By Michael Giles
A FEATURE of Magistrate Court lists across the state, day-in day-out, is the number of people appearing to seek relief from the crippling fines and costs associated with unpaid Citylink and Eastlink tolls.
It is estimated that there could be as much as $800 million in unpaid toll warrants sloshing around in the system.
Of course, anyone who travels on these toll roads should know that they need to have an eTag, a toll account or at least have paid the appropriate fees before or soon after they travel.
And we are told by Citylink that they make reasonable efforts to recover the fees before handing the matter over to Civic Compliance – which is where the problems really start escalating.
But the fact is that some people aren’t quite as organised or as logical as that, for one of a number of reasons.
And quite often you’ll see people with serious mental health issues, either on-going or temporary, who have fallen foul of the system, or drug addicts trying to get clean, who finally find their way into the courts looking for help.
They are often at the end of their tether by the time they get there, having weathered considerable financial and family hardship along the way while they worry about debts of $10,000, $20,000 or even $100,000, although these often include traffic and possibly other offences.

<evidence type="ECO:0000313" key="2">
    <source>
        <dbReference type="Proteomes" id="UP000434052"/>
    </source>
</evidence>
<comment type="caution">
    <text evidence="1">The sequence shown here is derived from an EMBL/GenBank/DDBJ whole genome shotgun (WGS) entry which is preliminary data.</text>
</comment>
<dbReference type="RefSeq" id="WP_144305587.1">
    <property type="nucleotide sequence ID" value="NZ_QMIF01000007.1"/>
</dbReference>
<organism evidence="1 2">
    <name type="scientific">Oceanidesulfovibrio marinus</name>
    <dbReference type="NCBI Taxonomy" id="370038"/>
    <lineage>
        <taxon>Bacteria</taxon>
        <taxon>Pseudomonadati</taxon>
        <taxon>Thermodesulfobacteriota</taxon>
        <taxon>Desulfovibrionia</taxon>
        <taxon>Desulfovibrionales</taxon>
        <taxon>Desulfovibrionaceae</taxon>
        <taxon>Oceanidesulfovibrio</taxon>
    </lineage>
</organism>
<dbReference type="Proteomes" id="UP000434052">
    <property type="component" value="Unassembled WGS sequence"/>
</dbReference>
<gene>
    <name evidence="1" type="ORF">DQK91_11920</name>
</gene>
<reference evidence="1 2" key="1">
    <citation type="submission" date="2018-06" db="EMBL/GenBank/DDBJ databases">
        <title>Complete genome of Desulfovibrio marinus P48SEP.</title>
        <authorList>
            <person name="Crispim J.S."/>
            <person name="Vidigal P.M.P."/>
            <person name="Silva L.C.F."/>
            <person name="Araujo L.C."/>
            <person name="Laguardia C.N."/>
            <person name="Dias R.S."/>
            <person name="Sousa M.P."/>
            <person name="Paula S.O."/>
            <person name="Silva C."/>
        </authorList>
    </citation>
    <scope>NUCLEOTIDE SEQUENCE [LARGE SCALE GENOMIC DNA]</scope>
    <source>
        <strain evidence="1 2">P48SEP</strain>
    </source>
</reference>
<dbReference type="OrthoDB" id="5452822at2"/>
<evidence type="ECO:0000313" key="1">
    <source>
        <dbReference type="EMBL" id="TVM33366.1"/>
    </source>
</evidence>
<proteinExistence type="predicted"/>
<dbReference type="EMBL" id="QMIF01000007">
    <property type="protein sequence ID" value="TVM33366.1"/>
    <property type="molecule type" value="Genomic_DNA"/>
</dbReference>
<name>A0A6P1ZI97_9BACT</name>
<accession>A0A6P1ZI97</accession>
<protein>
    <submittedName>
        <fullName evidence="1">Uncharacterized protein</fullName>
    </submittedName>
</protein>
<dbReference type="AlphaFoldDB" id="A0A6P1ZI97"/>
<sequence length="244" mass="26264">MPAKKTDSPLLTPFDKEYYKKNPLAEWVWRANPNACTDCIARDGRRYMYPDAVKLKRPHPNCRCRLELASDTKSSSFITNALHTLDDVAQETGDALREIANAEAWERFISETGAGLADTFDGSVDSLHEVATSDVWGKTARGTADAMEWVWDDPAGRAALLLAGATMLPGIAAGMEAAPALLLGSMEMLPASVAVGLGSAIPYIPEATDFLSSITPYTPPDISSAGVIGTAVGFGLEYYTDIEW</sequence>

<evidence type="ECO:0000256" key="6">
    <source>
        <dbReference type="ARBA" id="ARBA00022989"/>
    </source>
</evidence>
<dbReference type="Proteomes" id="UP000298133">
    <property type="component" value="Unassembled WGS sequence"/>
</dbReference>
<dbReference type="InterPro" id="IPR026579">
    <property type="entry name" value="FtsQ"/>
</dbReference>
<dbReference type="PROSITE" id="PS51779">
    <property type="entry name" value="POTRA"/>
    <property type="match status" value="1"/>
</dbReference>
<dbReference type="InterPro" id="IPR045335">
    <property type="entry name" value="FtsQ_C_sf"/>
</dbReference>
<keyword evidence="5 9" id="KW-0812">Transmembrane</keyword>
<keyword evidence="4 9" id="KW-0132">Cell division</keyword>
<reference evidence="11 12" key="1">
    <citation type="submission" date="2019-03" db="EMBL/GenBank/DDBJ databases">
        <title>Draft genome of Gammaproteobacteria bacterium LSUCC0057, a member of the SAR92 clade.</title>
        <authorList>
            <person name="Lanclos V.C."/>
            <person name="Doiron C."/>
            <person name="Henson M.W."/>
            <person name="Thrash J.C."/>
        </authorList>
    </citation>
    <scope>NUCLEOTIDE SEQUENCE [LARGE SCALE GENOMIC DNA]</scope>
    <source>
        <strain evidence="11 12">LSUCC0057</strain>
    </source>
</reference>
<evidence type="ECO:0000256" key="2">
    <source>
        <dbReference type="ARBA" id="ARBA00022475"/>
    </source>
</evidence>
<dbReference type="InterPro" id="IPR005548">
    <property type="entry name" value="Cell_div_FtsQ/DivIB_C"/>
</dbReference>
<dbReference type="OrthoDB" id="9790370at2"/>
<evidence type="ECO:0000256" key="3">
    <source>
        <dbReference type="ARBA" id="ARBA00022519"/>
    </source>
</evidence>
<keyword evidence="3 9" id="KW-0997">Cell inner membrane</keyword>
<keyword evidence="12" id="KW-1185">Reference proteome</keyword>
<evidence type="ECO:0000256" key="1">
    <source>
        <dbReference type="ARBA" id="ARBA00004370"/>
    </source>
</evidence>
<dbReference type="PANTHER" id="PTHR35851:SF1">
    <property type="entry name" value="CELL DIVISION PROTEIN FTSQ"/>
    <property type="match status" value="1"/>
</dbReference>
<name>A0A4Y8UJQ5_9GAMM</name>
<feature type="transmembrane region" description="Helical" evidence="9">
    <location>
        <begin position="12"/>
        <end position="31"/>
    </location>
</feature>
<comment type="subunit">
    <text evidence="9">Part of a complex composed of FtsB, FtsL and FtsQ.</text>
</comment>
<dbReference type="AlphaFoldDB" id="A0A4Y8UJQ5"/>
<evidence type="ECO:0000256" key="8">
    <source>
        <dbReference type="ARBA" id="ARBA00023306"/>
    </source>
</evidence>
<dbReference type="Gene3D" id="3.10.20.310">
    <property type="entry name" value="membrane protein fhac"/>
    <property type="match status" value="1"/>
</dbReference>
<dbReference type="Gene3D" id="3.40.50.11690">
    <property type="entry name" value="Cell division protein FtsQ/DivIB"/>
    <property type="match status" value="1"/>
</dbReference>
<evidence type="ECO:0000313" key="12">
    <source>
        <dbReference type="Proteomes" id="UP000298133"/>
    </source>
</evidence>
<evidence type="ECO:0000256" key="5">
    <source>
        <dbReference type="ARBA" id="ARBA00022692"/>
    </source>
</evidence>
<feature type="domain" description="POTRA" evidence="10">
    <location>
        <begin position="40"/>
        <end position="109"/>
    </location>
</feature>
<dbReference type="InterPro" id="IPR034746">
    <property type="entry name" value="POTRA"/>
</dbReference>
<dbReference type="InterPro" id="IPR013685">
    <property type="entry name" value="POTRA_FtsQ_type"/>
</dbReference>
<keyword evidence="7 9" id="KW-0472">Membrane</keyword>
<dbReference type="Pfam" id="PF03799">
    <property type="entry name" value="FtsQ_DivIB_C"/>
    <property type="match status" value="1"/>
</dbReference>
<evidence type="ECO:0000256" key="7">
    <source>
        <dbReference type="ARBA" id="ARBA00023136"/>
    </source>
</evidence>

The fact is though, that the penalties, processing costs and interest added on by Civic Compliance are completely unrealistic and well beyond the ability of most people to pay.
There’s also the cost of getting psych and health reports, plus a lawyer (often paid for by Legal Aid) when making application for relief; the cost of which is often being met by the taxpayer.
“It’s bureaucracy gone crazy,” as Korumburra Magistrate Simon Garnett so eloquently put it last Thursday and it’s appropriate that the State Government is doing something about it.
We have been contacted by the Attorney General Martin Pakula today to say that the Andrews Government is introducing a range of measures to address exactly this situation; reducing the hardships on vulnerable individuals, reducing the load on the courts and bringing responsibility for enforcement of fines under a new body.
We will be watching to see if it works to improved what has developed into a wicked system.